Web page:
July 23, 2024

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French serial killer Charles Sobraj acquitted

French serial killer Charles Sobraj acquitted

A man nicknamed “Sarpan” who is imprisoned in Nepal needs to be released from prison for health reasons.

Charles Soubraj, a French serial killer who carried out a string of murders in Asia in the 1970s, inspired the Netflix series. SnakeHe was due to be released from a jail in Nepal on Thursday. Marie-Andre Leclerc, Lewis’s medical secretary, was his accomplice.

The Supreme Court has ruled that 78-year-old Charles Sobraj, who has been jailed in the Himalayan republic since 2003 for killing two North American tourists, should be released on health grounds.

Prison officials told AFP they would hand him over to immigration after receiving court documents. The court ordered to evict him within 15 days.

For its part, the French Foreign Ministry said it had not yet received an official request from the Nepalese authorities to expel Charles Sopraj, but France would welcome it if necessary.

A spokesman for the ministry explained that if such a request is “communicated” to it, “France will have to grant it as Mr. Sobhraj is a French citizen.”

The court said the serial killer required open-heart surgery and his release allowed the release of bedridden prisoners who had already served three-quarters of their sentences under Nepalese law.


A French citizen of Vietnamese and Indian descent, Charles Soubraj began traveling the world in the early 1970s and found himself in the Thai capital of Bangkok.

Posing as a gem dealer, he befriends his victims, mostly Western backpackers on the trail of 1970s hippies, before drugging, robbing and murdering them.

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“He hated backpackers, poor young drug addicts. He saw himself as a criminal hero,” Australian journalist Julie Clarke, who interviewed him, told AFP in 2021.

In 1975, he met Quebecer Marie-Andre Leclerc from Lévis on a tourist trip to India.

Photo Archives Associated Press

Marie-Andre Leclerc, following her release in July 1978 in New Delhi

That same year, the couple met a young American whose body was found in a bikini on the beach. This was Sopraj’s first kill.

Nicknamed the “Bikini Killer,” this suave and sophisticated man was eventually linked to more than 20 murders. Another of his nicknames, “The Serpent”, comes from his ability to assume other identities to escape justice.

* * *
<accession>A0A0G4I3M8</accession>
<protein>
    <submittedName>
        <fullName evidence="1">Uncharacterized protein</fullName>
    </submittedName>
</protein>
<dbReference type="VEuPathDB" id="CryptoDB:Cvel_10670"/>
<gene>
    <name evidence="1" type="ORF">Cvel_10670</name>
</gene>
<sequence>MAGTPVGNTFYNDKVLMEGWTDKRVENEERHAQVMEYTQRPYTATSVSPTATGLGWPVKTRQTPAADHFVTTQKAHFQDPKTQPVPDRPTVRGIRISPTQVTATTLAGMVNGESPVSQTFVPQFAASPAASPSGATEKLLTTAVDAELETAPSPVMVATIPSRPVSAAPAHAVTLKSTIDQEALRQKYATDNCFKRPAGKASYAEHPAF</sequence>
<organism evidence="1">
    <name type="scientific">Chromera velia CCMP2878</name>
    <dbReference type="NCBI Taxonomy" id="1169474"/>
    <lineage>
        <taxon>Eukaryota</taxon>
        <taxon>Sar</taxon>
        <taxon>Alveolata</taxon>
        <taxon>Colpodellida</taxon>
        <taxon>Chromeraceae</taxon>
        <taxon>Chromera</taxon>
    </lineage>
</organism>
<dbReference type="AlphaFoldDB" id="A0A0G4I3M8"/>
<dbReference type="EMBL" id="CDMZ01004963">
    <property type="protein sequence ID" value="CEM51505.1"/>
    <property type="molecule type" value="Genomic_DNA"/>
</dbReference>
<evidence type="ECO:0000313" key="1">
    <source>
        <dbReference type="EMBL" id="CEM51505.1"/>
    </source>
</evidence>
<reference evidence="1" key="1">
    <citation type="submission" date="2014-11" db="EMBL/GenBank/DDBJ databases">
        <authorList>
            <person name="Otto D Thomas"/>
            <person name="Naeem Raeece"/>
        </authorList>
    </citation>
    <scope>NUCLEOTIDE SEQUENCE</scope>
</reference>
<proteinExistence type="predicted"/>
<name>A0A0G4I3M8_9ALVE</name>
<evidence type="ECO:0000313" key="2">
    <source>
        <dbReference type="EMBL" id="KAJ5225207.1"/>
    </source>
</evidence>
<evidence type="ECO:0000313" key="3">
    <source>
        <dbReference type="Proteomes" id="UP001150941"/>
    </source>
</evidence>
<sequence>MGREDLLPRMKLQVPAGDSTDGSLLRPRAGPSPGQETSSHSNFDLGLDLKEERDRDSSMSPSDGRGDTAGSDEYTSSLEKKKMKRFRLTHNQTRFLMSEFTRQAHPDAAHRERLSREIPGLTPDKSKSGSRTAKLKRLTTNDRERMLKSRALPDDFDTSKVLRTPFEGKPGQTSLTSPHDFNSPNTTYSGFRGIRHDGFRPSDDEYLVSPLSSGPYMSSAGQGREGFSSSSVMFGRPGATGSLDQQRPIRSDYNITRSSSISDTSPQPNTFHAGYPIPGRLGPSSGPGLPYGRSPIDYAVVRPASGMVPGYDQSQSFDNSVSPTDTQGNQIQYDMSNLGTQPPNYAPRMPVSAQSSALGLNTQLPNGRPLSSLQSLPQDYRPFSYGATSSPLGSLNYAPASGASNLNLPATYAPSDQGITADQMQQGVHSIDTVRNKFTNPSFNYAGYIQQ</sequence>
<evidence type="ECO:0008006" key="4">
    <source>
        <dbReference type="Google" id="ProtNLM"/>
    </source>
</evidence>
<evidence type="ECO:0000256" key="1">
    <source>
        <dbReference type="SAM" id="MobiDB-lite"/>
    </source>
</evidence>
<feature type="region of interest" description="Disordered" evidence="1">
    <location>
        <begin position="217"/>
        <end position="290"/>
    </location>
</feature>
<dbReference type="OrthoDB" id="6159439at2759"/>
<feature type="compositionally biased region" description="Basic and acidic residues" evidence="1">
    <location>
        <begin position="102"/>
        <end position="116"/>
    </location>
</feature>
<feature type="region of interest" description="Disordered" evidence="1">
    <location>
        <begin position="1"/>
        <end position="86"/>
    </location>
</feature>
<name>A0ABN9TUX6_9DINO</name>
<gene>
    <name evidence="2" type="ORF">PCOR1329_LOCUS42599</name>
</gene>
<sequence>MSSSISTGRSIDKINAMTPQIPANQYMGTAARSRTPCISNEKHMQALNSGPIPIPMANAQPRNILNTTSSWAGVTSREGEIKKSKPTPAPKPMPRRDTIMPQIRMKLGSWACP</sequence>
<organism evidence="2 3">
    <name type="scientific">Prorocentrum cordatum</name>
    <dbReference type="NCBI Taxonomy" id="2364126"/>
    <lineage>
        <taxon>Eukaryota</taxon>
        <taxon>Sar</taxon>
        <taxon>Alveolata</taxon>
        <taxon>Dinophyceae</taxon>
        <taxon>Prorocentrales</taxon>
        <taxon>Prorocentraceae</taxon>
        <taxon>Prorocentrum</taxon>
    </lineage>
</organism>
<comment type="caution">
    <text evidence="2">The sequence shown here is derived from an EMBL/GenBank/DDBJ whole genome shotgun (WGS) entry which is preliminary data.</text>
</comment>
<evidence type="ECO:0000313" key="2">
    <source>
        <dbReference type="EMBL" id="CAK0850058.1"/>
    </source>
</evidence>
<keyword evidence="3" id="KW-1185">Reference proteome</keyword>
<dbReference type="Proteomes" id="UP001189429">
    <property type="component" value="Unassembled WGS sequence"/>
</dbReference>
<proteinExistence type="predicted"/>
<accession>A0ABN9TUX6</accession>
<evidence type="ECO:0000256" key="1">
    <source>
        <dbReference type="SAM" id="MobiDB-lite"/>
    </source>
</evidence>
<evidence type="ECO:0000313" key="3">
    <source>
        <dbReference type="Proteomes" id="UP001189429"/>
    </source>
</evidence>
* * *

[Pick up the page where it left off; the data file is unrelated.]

It became the subject of a hit series produced by the BBC and Netflix inspired by his life.

“Croc, Enchanter, Thief”

He was arrested in India in 1976 and eventually spent 21 years in prison, with a brief respite in 1986 when he escaped before being arrested again in the Indian coastal state of Goa.

Released in 1997, he retired to Paris, but reappeared in Nepal in 2003, where he was spotted in the tourist district of Kathmandu and arrested.

The following year, a court sentenced him to life in prison for the 1975 murder of American tourist Connie Jo Broncich. Ten years later, he was also convicted of murdering Mrs.me French.

To this day, Marie-Andrée Leclerc’s involvement in the crimes remains unclear. Québéser was accused of complicity in two murders in India, Jean-Luc Salomon – for which he was acquitted – and Avoni Jacob.

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In 1980, she and Chopraj were convicted of the second murder. Marie-Andre Leclerc appealed the verdict, but died shortly after of ovarian cancer.

Behind bars, Charles Sobhraj has maintained his innocence of both murders, saying he had never been to Nepal before the trip that led to his arrest.

“I don’t really, I think I’m going to leave,” he told AFP in a 2007 interview at Kathmandu Central Prison.

Nadine Cress, a French woman who lived in the same building as Charles Sobraj in Bangkok, told AFP last year that she found him a “cultured” and engaging character.

But in the end, “he is a trickster, a seducer, a thief of tourists, but a brutal murderer”.

Thai police officer Sombol Suthimai, who helped Interpol arrest Charles Sopraj in 1976, pressured him to be extradited to Thailand and tried for his murders there.

But on Thursday, he told AFP he had no objection to his release because he and the criminal he once prosecuted were now too old.

Sombol Suthimai, now 90, says, “It has been so long. “I think he has already paid for his actions. »